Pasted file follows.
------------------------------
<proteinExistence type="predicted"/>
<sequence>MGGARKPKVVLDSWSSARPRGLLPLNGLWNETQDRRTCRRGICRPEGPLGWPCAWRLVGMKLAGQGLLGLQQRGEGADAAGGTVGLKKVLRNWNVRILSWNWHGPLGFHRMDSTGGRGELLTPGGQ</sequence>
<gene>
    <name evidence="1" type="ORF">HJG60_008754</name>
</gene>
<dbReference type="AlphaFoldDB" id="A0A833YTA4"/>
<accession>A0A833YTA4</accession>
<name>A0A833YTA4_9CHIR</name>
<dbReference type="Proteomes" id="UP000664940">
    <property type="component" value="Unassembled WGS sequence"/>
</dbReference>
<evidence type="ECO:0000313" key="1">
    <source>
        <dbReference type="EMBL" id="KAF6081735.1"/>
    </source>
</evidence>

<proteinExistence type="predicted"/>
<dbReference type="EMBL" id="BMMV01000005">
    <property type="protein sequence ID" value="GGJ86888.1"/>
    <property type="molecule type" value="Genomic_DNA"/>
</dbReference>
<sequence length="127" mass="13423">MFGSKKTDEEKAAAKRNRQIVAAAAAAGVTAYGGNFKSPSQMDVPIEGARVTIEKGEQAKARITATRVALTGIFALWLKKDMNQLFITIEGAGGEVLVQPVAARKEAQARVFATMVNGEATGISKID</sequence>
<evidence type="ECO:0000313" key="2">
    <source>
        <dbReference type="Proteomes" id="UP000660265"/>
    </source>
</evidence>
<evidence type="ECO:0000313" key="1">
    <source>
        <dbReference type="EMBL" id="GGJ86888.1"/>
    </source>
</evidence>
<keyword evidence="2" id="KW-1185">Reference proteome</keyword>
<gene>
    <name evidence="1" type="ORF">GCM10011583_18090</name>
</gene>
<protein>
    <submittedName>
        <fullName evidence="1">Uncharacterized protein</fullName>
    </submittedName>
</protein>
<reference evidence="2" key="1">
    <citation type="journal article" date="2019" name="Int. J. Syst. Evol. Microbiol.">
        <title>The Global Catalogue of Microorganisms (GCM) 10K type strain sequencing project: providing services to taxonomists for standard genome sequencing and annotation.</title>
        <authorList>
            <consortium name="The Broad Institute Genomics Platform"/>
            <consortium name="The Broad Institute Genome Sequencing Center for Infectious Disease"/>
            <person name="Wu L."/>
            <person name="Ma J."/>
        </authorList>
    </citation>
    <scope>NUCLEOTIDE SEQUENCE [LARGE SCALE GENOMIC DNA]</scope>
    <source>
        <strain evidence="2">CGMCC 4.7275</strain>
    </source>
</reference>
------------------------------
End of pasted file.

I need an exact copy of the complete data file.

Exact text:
<proteinExistence type="predicted"/>
<sequence>MGGARKPKVVLDSWSSARPRGLLPLNGLWNETQDRRTCRRGICRPEGPLGWPCAWRLVGMKLAGQGLLGLQQRGEGADAAGGTVGLKKVLRNWNVRILSWNWHGPLGFHRMDSTGGRGELLTPGGQ</sequence>
<gene>
    <name evidence="1" type="ORF">HJG60_008754</name>
</gene>
<dbReference type="AlphaFoldDB" id="A0A833YTA4"/>
<accession>A0A833YTA4</accession>
<name>A0A833YTA4_9CHIR</name>
<dbReference type="Proteomes" id="UP000664940">
    <property type="component" value="Unassembled WGS sequence"/>
</dbReference>
<evidence type="ECO:0000313" key="1">
    <source>
        <dbReference type="EMBL" id="KAF6081735.1"/>
    </source>
</evidence>

<proteinExistence type="predicted"/>
<dbReference type="EMBL" id="BMMV01000005">
    <property type="protein sequence ID" value="GGJ86888.1"/>
    <property type="molecule type" value="Genomic_DNA"/>
</dbReference>
<sequence length="127" mass="13423">MFGSKKTDEEKAAAKRNRQIVAAAAAAGVTAYGGNFKSPSQMDVPIEGARVTIEKGEQAKARITATRVALTGIFALWLKKDMNQLFITIEGAGGEVLVQPVAARKEAQARVFATMVNGEATGISKID</sequence>
<evidence type="ECO:0000313" key="2">
    <source>
        <dbReference type="Proteomes" id="UP000660265"/>
    </source>
</evidence>
<evidence type="ECO:0000313" key="1">
    <source>
        <dbReference type="EMBL" id="GGJ86888.1"/>
    </source>
</evidence>
<keyword evidence="2" id="KW-1185">Reference proteome</keyword>
<gene>
    <name evidence="1" type="ORF">GCM10011583_18090</name>
</gene>
<protein>
    <submittedName>
        <fullName evidence="1">Uncharacterized protein</fullName>
    </submittedName>
</protein>
<reference evidence="2" key="1">
    <citation type="journal article" date="2019" name="Int. J. Syst. Evol. Microbiol.">
        <title>The Global Catalogue of Microorganisms (GCM) 10K type strain sequencing project: providing services to taxonomists for standard genome sequencing and annotation.</title>
        <authorList>
            <consortium name="The Broad Institute Genomics Platform"/>
            <consortium name="The Broad Institute Genome Sequencing Center for Infectious Disease"/>
            <person name="Wu L."/>
            <person name="Ma J."/>
        </authorList>
    </citation>
    <scope>NUCLEOTIDE SEQUENCE [LARGE SCALE GENOMIC DNA]</scope>
    <source>
        <strain evidence="2">CGMCC 4.7275</strain>
    </source>
</reference>